It was with a pang of distress that Goushou observed the dishes laid before himself and his friend. 'The sage eats no flesh,' he'd told his servants, trusting that his cooks would contrive a decent meal nonetheless. He'd happily abandoned the vegetarian fare of Heaven once he was home, and so hadn't registered how little the oceans produce of that kind of food. Rice from the continents there was in plenty, served with crumbled nori and diced wakame, and that was well enough. But in place of fish there was only ocean vegetable coloured and shaped into molded forms, and laver dried and toasted so it resembled smoked meat.
"This is overly plain," he told Pipang. "I will have them bring more suitable food from the southern continent for tomorrow's meals. Is there anything you specially care for? Bean curd? Red beans?" He racked his brains, trying to remember what he'd eaten in Heaven. "Bamboo shoots? Cabbage?"
"I'd happily share the food of your court, Goushou-sama, and eat what you ordinarily do. I'm such a homebody that I almost never get to taste foreign cooking, and I hear the Southern Ocean is known for the delicacy and variety of its fish."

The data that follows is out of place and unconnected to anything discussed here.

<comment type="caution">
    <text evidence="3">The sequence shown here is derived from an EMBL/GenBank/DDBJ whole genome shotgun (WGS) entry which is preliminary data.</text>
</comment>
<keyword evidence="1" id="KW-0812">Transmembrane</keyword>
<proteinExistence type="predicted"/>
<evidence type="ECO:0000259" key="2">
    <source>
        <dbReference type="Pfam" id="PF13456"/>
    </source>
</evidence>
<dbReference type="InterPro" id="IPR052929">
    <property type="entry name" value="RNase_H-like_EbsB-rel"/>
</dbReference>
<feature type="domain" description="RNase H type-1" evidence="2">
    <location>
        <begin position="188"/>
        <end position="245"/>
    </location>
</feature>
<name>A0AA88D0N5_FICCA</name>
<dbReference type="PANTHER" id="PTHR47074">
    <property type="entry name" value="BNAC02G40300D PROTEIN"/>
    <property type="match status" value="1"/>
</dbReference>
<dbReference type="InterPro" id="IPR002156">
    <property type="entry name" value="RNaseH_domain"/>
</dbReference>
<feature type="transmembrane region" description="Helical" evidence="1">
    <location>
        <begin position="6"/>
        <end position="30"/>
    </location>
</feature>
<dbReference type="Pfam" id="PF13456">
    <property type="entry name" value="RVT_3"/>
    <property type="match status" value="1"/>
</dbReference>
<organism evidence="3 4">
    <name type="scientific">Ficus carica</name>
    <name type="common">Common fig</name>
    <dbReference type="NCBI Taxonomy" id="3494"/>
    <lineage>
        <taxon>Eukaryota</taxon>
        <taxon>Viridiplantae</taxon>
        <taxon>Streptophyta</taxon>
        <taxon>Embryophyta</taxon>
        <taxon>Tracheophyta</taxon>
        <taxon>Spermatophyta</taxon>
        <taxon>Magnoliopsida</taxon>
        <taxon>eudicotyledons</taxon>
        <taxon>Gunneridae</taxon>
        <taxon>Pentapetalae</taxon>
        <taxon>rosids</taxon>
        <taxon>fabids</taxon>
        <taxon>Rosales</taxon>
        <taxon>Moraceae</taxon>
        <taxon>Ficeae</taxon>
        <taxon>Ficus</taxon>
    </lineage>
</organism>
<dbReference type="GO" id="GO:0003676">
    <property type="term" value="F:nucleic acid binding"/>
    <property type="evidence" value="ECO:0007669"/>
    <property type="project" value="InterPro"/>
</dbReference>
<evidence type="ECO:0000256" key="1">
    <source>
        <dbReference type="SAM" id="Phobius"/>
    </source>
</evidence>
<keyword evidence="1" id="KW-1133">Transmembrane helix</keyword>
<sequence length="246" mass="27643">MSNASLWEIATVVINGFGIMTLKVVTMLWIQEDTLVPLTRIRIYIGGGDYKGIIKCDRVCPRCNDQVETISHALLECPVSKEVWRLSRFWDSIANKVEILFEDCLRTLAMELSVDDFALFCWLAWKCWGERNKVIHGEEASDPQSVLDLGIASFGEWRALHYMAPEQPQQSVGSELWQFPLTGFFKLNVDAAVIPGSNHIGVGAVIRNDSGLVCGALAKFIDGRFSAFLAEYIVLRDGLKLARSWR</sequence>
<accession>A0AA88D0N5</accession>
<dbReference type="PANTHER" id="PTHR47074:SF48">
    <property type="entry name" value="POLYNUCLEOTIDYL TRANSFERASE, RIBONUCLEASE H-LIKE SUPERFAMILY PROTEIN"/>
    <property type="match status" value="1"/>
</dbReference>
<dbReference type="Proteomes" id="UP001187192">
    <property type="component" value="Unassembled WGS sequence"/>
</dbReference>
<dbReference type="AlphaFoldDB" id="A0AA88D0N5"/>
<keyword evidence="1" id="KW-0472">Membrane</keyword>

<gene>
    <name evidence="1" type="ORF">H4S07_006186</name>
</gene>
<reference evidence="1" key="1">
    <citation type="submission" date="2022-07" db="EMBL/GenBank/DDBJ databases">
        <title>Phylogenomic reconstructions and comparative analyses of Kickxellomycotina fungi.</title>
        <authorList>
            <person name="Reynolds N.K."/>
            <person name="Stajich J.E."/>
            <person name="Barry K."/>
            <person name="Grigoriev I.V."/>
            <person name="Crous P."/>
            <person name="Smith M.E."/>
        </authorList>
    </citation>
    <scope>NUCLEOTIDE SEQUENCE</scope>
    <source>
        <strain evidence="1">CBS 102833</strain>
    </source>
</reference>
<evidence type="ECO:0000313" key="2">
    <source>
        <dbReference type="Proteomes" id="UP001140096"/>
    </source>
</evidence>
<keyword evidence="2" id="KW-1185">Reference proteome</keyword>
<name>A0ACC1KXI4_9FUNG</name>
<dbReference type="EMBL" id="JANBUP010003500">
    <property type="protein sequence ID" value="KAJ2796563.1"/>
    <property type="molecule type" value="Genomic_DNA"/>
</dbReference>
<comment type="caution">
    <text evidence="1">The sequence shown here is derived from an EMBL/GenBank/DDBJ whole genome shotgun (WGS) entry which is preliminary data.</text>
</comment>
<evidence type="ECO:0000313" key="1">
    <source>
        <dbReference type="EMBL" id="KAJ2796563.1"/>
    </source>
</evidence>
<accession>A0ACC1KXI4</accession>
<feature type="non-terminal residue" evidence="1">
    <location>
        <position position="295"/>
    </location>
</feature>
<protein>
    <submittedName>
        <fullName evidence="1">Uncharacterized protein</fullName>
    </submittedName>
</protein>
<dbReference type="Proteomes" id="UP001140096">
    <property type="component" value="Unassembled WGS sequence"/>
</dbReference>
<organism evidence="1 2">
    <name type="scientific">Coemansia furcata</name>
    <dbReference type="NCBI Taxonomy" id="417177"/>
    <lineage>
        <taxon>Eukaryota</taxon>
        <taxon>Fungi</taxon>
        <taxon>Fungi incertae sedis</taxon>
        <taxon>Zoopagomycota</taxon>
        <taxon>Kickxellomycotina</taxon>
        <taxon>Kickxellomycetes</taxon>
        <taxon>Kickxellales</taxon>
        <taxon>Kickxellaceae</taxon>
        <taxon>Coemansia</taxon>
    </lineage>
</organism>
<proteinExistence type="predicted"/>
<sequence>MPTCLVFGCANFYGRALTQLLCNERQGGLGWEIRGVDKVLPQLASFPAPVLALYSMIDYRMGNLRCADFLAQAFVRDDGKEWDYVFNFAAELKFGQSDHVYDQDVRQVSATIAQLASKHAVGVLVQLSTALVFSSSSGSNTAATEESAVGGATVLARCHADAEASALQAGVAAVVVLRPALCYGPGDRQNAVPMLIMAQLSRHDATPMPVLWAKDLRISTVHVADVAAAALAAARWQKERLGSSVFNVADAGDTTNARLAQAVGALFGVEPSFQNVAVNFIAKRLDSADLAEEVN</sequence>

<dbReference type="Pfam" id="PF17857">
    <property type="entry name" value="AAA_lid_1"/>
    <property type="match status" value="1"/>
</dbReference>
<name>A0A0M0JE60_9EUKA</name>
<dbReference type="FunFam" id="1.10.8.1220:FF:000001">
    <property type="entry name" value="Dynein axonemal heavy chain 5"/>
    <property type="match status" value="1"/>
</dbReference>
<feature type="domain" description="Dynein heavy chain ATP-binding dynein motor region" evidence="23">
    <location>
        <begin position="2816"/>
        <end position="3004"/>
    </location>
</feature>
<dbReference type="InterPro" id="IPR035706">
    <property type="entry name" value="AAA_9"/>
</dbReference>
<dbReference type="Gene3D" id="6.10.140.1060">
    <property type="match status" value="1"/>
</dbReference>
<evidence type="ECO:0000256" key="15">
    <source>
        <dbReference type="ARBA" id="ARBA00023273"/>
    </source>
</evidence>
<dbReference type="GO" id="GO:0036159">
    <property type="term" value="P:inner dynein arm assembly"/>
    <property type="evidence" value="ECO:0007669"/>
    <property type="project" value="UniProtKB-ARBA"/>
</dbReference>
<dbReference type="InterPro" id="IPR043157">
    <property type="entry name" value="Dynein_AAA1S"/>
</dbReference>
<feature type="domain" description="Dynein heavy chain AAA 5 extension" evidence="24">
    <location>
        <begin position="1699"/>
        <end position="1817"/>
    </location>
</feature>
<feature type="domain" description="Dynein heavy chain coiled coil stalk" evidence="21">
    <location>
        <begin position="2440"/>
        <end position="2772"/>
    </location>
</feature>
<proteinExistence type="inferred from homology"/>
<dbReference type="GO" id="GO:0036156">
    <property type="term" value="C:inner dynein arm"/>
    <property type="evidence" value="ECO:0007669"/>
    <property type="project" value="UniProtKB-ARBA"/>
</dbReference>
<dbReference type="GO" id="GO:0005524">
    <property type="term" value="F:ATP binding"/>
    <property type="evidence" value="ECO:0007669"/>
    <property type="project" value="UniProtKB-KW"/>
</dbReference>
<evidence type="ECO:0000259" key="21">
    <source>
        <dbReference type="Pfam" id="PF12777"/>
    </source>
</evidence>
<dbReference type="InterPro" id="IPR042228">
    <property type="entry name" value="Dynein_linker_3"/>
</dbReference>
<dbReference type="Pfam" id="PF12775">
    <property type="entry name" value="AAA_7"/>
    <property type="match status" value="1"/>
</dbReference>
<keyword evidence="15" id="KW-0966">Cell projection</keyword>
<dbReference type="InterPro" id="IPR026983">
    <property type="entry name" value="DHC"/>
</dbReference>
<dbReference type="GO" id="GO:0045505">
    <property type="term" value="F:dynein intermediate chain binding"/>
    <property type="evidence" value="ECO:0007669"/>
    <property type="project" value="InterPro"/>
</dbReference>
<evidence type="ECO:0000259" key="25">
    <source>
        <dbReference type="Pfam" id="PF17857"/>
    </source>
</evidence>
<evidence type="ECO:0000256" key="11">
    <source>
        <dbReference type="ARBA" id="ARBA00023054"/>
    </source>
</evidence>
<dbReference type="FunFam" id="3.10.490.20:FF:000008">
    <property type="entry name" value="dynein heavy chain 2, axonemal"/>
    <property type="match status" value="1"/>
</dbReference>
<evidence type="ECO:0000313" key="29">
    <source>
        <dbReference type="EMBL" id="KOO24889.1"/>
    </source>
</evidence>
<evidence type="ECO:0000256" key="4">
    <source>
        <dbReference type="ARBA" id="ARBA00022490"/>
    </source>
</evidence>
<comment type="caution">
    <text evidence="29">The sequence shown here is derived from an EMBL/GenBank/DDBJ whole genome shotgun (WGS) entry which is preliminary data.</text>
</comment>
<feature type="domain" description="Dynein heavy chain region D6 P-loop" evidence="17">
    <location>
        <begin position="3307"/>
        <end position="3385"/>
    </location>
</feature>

"But you don't eat fish--"
"Not the fish of my own stream and waterfall," Pipang smiled. "They are my guests. But the fish of your ocean are strangers to me, and I have no reluctance to eat them at all."
"In that case--" Goushou clapped his hands and ordered a feast of sea bass, steamed crab, spiced shrimp, and shark fin soup. His major-domo bowed with happiness as each item was named.
"And if Your Majesty pleases, this person has just today received the tribute of sea cucumber from the Great Island--"
"That will not be necessary," Goushou said sharply. "You may go."
"Ah-- yes. Your Majesty's pardon." The major-domo took himself off, a picture of mortified consternation. Goushou looked back to find Pipang's wondering eyes upon him. His mouth tightened in mortification of his own.
"One cannot stop servants talking, and mine certainly will. But they can learn not to make insinuations to my face."
"Insinuations? About a delicacy such as sea cucmber?"
"A delicacy which is also a famed aphrodisiac," Goushou muttered, and was surprised by Pipang's peal of laughter.
"Oh, I see. Indeed, indeed. That won't be necessary at all."